ILL: I have a close friend who was diagnosed with cancer a couple years ago. He’s in his early thirties. I’m happy to tell you that his cancer is gone—God answered prayer and he’s well. We were talking about the whole experience and he said something I’ll never forget.
“I thank God that I got cancer. It was the best thing that ever happened to me. God used it to bring me into new relationship with Him, and has changed me forever.” He went on to describe in detail those changes. But I was stunned: “I thank God I got cancer. It was the best thing that ever happened to me.”
Sometimes the worst thing can be the best thing, if it draws you to God.
God is at work in the darkness of our suffering. We know that in all things God works for the good of those who love Him. God is working: to achieve His purposes, to make you more like Jesus, to draw you closer to Himself. But I can’t finish without telling you one last thing about suffering.
2. God suffered. He feels our suffering and suffers with us.
Ultimately, the answer to the problem of suffering is not philosophical. It’s not an abstract idea, because it’s not an abstract problem. It’s very personal. And so the answer is personal too. The answer is a person: Jesus. “Where is God? Where is God when I suffer?” That’s the question we ask, and God’s answer is Jesus.
Isaiah 53:3 He was despised and rejected by men, a man of sorrows, and familiar with suffering.
Jesus was despised and rejected by men. Jesus knows all about sorrow and suffering. He suffered for us.
Where is God when we suffer? He is there, suffering with us. Are we broken? He was broken for us. Are we despised? He was despised and rejected for us? Do we cry out that we can’t take any more? He was a man of sorrows, and familiar with suffering. “Where is God?” we cry when we suffer. And God gives us more than an answer, more than an explanation. He gives us Himself.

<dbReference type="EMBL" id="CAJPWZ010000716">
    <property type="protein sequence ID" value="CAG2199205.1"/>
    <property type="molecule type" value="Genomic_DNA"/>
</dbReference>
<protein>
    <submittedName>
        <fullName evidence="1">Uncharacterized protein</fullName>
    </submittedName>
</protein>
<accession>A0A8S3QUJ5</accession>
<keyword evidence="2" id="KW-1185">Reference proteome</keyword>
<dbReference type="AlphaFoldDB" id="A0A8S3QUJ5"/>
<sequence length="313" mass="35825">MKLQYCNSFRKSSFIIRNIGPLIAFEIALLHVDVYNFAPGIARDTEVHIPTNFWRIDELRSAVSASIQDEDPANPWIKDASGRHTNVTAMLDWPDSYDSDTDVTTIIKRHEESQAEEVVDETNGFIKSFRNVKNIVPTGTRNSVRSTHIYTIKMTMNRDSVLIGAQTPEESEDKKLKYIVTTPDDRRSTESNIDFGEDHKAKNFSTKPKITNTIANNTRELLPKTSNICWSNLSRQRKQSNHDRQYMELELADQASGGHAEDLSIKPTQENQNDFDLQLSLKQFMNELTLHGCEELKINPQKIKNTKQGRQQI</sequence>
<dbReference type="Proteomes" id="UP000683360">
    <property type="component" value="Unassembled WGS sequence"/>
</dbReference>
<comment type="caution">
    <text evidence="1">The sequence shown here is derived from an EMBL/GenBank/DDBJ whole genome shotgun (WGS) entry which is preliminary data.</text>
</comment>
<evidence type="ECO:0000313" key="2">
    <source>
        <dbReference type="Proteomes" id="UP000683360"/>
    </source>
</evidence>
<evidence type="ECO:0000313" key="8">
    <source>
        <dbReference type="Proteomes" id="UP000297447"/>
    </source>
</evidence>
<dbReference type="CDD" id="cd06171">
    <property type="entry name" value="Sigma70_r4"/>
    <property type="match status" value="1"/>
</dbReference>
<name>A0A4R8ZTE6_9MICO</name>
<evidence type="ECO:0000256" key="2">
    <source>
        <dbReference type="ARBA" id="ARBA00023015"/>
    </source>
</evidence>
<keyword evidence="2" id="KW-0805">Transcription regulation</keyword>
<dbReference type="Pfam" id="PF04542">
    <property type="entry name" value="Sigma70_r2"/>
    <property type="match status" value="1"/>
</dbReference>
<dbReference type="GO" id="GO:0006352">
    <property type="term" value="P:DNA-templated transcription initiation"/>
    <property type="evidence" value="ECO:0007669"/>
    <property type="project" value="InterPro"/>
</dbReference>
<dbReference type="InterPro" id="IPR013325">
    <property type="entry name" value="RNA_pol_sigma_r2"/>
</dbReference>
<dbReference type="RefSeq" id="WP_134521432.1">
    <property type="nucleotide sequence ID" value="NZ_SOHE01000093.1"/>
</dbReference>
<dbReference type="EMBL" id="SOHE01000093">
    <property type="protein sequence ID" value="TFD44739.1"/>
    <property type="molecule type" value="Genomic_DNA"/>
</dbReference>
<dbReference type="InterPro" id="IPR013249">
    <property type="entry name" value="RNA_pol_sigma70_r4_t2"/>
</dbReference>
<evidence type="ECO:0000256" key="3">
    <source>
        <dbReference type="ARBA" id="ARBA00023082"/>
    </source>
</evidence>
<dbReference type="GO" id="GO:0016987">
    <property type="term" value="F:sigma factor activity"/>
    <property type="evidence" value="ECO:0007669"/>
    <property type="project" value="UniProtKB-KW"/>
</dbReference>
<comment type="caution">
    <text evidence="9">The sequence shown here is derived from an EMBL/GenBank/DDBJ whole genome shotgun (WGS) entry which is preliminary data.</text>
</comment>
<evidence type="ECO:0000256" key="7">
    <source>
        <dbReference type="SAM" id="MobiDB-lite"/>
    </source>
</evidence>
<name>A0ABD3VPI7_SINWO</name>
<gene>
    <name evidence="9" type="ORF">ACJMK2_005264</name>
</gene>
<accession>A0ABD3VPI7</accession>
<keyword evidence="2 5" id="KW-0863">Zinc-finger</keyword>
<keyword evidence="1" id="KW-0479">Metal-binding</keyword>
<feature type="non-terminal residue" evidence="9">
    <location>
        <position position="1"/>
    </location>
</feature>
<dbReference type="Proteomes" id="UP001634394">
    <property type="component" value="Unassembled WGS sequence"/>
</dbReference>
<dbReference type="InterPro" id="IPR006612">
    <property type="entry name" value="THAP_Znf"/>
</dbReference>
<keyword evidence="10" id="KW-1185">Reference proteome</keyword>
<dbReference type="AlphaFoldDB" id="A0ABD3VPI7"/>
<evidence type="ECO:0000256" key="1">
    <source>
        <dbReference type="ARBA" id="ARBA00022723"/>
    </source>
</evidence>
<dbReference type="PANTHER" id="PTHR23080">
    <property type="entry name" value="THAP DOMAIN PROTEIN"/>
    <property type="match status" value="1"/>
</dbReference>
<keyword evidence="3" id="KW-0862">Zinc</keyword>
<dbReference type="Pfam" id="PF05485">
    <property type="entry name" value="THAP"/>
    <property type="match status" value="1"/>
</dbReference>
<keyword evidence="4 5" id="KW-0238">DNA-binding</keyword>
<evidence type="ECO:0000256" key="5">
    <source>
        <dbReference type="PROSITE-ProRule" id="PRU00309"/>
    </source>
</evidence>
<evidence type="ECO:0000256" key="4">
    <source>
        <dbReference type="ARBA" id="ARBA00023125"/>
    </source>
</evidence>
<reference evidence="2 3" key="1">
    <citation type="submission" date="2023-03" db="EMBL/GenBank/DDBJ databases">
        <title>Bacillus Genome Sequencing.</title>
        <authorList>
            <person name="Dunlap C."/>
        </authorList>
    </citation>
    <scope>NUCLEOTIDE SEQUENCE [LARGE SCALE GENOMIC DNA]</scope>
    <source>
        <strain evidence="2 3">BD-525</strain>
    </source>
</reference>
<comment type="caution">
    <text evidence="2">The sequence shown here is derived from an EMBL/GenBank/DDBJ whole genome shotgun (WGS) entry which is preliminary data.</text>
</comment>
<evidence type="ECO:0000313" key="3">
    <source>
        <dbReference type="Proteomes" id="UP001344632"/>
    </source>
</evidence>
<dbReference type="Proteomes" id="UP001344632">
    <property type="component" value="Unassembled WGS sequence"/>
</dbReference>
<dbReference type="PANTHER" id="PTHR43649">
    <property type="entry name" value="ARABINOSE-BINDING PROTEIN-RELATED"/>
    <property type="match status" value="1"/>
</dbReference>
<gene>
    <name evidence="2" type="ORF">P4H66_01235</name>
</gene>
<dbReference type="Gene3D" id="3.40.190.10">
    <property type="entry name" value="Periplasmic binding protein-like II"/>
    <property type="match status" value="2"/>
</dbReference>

ILL: Peter Kreeft said, “Jesus is what we really need. If your friend is sick and dying, the most important thing he wants is not an explanation; he wants you to sit with him. He’s afraid of being alone more than anything else. So God has not left us alone…and for that, I love Him.”
I don’t have all the answers. Lots of the suffering and pain of life seem unfair to me. I can’t explain why God allows some things to happen. I don’t have all the answers. But I do have a God who has willingly entered into my sufferings, a God who suffered for me on the Cross, and now suffers with me when I suffer. He is my answer and my hope.
ILL: John Stott wrote,
I could never believe in God if it were not for the cross. In the real world of pain, how could one worship a God who was immune to it? I have entered many Buddhist temples and stood respectfully before the statue of Buddha, his legs crossed, arms folded, eyes closed, a remote look on his face, detached from the agonies of the world. But each time I have had to turn away. And in imagination I have turned instead to that lonely, twisted, tortured figure on the cross, nails through his hands and feet, back lacerated, limbs wrenched, brow bleeding from thorns, plunged in God-forsaken darkness. That is the God for me! He laid aside his immunity to pain. He entered our world of flesh and blood, tears and death. He suffered for us. Our sufferings become more manageable in light of his.
There is still a question mark against human suffering, but over it we boldly stamp another mark, the cross which symbolizes God’s suffering.”
That is the God for me! That is the God I love! And that is the God I offer to you.
Hebrews 2:18 Because he himself suffered when he was tempted, he is able to help those who are being tempted.
This is a God who has suffered, and so He knows what it feels like. He can help you.
1 Peter 5:7 Cast all your anxiety on him because he cares for you.
This is a God who cares, so you can cast all your cares on Him. This God who suffered for you, cares for you when you suffer. He understands.